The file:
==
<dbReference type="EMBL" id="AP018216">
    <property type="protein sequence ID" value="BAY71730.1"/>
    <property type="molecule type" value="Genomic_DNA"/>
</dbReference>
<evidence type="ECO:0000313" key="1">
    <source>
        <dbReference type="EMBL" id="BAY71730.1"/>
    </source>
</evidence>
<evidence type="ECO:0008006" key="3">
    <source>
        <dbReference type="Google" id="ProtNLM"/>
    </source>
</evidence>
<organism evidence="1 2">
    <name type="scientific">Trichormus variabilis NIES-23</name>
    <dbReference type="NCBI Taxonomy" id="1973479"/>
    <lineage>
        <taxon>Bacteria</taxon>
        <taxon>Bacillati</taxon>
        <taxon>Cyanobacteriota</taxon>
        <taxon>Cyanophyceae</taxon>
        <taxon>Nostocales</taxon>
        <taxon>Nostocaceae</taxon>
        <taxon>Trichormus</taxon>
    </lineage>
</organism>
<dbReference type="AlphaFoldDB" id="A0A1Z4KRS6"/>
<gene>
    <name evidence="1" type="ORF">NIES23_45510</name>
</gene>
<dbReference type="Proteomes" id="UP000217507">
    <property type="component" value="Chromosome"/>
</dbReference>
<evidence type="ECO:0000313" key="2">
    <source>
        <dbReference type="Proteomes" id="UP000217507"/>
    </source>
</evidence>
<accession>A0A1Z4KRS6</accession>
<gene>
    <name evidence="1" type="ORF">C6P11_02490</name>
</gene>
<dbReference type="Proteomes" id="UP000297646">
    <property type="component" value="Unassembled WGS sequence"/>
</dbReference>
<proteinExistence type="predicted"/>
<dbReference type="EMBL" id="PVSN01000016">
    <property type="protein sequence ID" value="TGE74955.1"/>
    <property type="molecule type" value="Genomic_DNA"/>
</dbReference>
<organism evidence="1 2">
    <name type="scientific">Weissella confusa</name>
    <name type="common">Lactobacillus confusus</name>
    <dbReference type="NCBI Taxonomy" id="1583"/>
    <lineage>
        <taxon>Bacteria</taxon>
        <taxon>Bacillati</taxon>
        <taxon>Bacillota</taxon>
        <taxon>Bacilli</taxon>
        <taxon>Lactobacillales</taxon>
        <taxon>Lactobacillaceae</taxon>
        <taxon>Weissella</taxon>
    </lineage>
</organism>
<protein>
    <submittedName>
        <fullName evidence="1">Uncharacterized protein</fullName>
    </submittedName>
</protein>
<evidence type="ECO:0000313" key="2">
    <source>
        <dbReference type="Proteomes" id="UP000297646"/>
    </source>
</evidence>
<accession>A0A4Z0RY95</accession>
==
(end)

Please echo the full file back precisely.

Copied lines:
<dbReference type="EMBL" id="AP018216">
    <property type="protein sequence ID" value="BAY71730.1"/>
    <property type="molecule type" value="Genomic_DNA"/>
</dbReference>
<evidence type="ECO:0000313" key="1">
    <source>
        <dbReference type="EMBL" id="BAY71730.1"/>
    </source>
</evidence>
<evidence type="ECO:0008006" key="3">
    <source>
        <dbReference type="Google" id="ProtNLM"/>
    </source>
</evidence>
<organism evidence="1 2">
    <name type="scientific">Trichormus variabilis NIES-23</name>
    <dbReference type="NCBI Taxonomy" id="1973479"/>
    <lineage>
        <taxon>Bacteria</taxon>
        <taxon>Bacillati</taxon>
        <taxon>Cyanobacteriota</taxon>
        <taxon>Cyanophyceae</taxon>
        <taxon>Nostocales</taxon>
        <taxon>Nostocaceae</taxon>
        <taxon>Trichormus</taxon>
    </lineage>
</organism>
<dbReference type="AlphaFoldDB" id="A0A1Z4KRS6"/>
<gene>
    <name evidence="1" type="ORF">NIES23_45510</name>
</gene>
<dbReference type="Proteomes" id="UP000217507">
    <property type="component" value="Chromosome"/>
</dbReference>
<evidence type="ECO:0000313" key="2">
    <source>
        <dbReference type="Proteomes" id="UP000217507"/>
    </source>
</evidence>
<accession>A0A1Z4KRS6</accession>
<gene>
    <name evidence="1" type="ORF">C6P11_02490</name>
</gene>
<dbReference type="Proteomes" id="UP000297646">
    <property type="component" value="Unassembled WGS sequence"/>
</dbReference>
<proteinExistence type="predicted"/>
<dbReference type="EMBL" id="PVSN01000016">
    <property type="protein sequence ID" value="TGE74955.1"/>
    <property type="molecule type" value="Genomic_DNA"/>
</dbReference>
<organism evidence="1 2">
    <name type="scientific">Weissella confusa</name>
    <name type="common">Lactobacillus confusus</name>
    <dbReference type="NCBI Taxonomy" id="1583"/>
    <lineage>
        <taxon>Bacteria</taxon>
        <taxon>Bacillati</taxon>
        <taxon>Bacillota</taxon>
        <taxon>Bacilli</taxon>
        <taxon>Lactobacillales</taxon>
        <taxon>Lactobacillaceae</taxon>
        <taxon>Weissella</taxon>
    </lineage>
</organism>
<protein>
    <submittedName>
        <fullName evidence="1">Uncharacterized protein</fullName>
    </submittedName>
</protein>
<evidence type="ECO:0000313" key="2">
    <source>
        <dbReference type="Proteomes" id="UP000297646"/>
    </source>
</evidence>
<accession>A0A4Z0RY95</accession>